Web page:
- Secondary hyperparathyroidism is the situation where disease outside of the parathyroid gland leads to excessive secretion of parathyroid hormone. A common cause of this disorder is kidney disease – if the kidneys are unable to reabsorb calcium, blood calcium levels will fall, stimulating continual secretion of parathyroid hormone to maintain normal calcium levels in blood. Secondary hyperparathyroidism can also result from inadequate nutrition – for example, diets that are deficient in calcium or vitamin D, or which contain excessive phosphorus (e.g. all meat diets for carnivores). A prominent effect of secondary hyperparathyroidism is decalcification of bone, leading to pathologic fractures or “rubber bones”.
There is no doubt that chronic secretion or continuous infusion of parathyroid hormone leads to decalcification of bone and loss of bone mass. However, in certain situations, treatment with parathyroid hormone can actually stimulate an increase in bone mass and bone strength.
Analysis & Interpretation:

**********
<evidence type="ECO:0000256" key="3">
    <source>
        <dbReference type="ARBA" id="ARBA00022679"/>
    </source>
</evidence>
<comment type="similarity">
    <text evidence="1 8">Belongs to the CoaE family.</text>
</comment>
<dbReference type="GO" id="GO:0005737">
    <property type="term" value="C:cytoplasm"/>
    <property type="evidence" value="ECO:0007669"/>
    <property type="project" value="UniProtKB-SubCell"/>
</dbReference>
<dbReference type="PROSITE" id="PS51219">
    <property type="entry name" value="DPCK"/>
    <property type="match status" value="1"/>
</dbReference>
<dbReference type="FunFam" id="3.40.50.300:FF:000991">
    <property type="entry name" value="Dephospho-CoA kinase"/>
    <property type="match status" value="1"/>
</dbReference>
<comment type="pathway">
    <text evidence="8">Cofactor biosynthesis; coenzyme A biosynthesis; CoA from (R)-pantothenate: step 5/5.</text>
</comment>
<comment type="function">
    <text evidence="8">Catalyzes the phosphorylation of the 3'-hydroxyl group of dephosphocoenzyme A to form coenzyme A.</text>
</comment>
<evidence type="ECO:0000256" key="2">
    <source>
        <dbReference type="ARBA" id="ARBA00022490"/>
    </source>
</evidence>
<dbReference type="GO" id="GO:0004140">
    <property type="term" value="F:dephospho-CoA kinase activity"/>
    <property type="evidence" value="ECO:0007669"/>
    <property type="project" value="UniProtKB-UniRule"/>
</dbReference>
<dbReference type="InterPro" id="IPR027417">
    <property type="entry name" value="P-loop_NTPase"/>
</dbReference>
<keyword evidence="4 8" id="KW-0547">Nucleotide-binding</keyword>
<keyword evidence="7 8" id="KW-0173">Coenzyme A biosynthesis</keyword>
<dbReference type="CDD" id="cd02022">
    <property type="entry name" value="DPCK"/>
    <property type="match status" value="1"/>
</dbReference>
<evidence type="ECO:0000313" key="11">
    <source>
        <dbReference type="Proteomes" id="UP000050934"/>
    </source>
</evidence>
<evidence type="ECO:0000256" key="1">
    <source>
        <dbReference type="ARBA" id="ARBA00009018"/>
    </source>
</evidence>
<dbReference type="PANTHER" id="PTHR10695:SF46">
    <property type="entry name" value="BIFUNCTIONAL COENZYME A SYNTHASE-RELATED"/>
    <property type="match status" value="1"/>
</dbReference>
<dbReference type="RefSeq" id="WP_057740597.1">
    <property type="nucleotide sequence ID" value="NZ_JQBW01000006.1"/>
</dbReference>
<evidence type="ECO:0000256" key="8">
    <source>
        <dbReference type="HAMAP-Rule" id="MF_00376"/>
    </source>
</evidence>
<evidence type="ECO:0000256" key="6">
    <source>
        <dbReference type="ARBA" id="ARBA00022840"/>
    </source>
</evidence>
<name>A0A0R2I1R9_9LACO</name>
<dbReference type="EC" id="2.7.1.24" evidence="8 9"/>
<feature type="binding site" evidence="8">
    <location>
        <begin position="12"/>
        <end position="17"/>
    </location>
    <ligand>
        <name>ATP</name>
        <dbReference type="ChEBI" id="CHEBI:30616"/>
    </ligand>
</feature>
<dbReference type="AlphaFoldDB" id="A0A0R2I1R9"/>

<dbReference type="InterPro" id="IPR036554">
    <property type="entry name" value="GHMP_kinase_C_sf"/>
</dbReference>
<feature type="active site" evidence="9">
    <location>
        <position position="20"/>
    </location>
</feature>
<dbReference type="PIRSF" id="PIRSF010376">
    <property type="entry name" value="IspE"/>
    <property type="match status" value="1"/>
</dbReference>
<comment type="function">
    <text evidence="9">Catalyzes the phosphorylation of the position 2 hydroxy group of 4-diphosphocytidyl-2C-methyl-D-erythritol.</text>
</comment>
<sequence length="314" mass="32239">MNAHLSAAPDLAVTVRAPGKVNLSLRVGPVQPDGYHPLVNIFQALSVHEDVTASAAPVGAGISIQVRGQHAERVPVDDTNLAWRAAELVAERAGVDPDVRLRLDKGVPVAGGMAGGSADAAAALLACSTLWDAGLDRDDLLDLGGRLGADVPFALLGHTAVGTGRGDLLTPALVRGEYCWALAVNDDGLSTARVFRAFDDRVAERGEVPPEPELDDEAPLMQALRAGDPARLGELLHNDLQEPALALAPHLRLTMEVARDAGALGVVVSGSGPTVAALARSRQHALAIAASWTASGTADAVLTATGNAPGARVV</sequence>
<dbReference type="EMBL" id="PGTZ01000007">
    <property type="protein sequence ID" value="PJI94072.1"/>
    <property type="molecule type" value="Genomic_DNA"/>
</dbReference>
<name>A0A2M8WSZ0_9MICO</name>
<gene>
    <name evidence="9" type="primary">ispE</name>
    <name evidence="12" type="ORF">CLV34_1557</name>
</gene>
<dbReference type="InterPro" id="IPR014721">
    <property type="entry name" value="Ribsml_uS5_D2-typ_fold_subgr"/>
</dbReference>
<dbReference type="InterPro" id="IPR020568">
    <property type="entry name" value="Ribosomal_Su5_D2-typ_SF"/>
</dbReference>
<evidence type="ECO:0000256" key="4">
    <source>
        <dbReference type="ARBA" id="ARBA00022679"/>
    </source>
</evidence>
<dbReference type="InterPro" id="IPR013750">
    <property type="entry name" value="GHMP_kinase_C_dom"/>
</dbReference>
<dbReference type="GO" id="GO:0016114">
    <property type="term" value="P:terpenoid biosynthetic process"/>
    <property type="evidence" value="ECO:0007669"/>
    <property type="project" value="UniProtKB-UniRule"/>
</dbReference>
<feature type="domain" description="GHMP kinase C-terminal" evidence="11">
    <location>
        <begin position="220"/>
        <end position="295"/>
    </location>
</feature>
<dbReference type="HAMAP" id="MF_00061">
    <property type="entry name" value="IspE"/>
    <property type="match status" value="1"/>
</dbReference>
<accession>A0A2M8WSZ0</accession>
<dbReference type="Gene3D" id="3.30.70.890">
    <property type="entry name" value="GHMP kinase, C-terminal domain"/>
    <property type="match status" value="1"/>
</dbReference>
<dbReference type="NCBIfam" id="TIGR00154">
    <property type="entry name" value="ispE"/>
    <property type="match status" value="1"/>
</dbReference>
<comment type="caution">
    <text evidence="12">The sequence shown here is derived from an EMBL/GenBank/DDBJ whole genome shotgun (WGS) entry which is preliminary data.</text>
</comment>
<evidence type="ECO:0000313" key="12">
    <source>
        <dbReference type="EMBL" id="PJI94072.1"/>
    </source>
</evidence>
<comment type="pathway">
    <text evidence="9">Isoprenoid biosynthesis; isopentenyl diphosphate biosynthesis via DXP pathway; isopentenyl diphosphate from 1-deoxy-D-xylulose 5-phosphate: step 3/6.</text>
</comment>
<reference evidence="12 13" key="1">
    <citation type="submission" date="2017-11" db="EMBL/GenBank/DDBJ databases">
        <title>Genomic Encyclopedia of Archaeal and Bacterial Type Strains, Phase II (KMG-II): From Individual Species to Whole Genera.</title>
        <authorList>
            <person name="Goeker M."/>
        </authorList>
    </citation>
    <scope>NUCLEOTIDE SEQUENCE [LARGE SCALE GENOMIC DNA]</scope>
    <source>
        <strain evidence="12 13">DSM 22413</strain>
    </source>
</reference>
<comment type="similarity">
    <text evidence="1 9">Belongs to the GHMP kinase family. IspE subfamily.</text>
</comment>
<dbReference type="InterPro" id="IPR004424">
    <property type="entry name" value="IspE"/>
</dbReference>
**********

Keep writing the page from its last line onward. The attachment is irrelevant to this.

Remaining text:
Another great resource I have used to learn more about the Parathyroid Hormone is the website Parathyroid.com. The thing is that one can stimulate calcium mineral deposits to break apart using the PTH. If you can extract enough calcium, the bones turn into “rubber” (or become very easy to fracture as well) which means that we can then probably stretch the bones.
I had already concluded in two previous, pivotal posts that the compound PTHrP (Parathyroid Hormone related Peptide) is most likely the key to induce the first step for adults with no cartilage to possibly dissolve the hard bone matrix for cartilage replacement using other growth factors with more chondrogenic effects. This post seems to put more anecdotal, but still weak evidence in showing that either PTH or PTHrP can be used for our ultimate goal of achieving bone lengthening after the cartilages completely disappear.
It seems that we have quite a few ways to demineralize bone and give it just enough elastic properties to strength the bones.
I like to conclude this pivotal post with the link for how one can actually turn bone into rubber-like using vinegar for an elementary school science project.